General Data Protection Regulation, will become enforceable and companies scramble to comply.
Generally, cybercriminals want the same thing a reputable company wants: your data. The intention is a completely different one though. Whereas companies want to advertise and track users when it comes to what they buy when, how, and why, the bad guys only want one thing: Access to your accounts and – if possible – to your credit card and banking information as well. And let’s be honest, there is no easier way to get those than to just hop on the surge of mails everyone is getting concerning the GDPR right now.
Especially Apple, PayPal, and AirBnB users need to be careful as there have been lots of phishing cases reported for the three companies, but in the end no one is safe when it comes to scam mails. If you see a mail like the one above make sure to delete it and do not click on any links.
Most of the time a scam mail can be identified rather fast thanks to some easy pointers. Are you addressed generically? Are you being rushed into taking some kind of action? Are they a lot of spelling mistakes? Those are all signs that should render you cautious since the authors of the mail were most likely cybercriminals and don’t want what’s best for you.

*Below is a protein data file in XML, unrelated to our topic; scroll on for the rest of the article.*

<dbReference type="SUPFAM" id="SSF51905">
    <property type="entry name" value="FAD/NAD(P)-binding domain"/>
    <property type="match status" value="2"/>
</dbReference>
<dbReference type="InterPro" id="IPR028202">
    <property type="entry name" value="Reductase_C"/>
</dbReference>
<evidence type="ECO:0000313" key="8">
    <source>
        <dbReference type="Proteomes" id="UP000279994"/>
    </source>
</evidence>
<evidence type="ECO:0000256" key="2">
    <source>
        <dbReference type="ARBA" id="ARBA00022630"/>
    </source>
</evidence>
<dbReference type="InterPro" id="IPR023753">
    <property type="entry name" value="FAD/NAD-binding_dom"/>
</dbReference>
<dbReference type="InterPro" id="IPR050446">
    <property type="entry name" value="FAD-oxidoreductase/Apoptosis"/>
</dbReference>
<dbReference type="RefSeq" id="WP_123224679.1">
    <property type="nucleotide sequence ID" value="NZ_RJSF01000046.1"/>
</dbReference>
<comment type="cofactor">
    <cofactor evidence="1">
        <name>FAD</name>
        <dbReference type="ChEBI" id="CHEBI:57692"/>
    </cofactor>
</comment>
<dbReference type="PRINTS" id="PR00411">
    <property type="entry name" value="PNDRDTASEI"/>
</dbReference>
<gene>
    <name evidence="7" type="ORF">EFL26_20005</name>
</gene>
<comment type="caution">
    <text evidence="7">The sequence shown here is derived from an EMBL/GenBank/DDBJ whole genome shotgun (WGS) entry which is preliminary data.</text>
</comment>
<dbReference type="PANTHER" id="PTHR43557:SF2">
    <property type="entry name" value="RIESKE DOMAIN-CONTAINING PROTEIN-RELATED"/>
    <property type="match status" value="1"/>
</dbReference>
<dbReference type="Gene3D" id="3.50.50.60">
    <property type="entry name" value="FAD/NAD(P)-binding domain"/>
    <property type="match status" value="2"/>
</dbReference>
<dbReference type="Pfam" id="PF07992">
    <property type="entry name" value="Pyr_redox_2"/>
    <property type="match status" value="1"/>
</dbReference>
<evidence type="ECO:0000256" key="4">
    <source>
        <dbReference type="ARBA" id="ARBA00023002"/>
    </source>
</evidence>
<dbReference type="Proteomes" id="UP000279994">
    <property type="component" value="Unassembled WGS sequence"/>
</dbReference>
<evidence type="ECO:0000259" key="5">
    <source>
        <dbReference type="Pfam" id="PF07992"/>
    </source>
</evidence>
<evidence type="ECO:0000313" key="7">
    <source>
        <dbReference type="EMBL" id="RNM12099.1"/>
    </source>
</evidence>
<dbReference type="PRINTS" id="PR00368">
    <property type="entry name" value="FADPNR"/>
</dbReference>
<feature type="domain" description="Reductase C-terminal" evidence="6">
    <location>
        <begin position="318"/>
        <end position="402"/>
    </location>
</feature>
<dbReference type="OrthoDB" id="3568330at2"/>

As long as the phishing mail is just sitting in your inbox nothing negative has happened – the issues only start once you click on the links in the mail. So make sure to think and investigate before you click.
Before you click on any link that’s presented to you in a mail, take a close look because you might find some pointers that indicate foul play. Does the link look like the real one but with a spelling mistake? That’s not a lapse at all: The closer the mail resembles the original, the more likely you are to miss the mistake and click on it.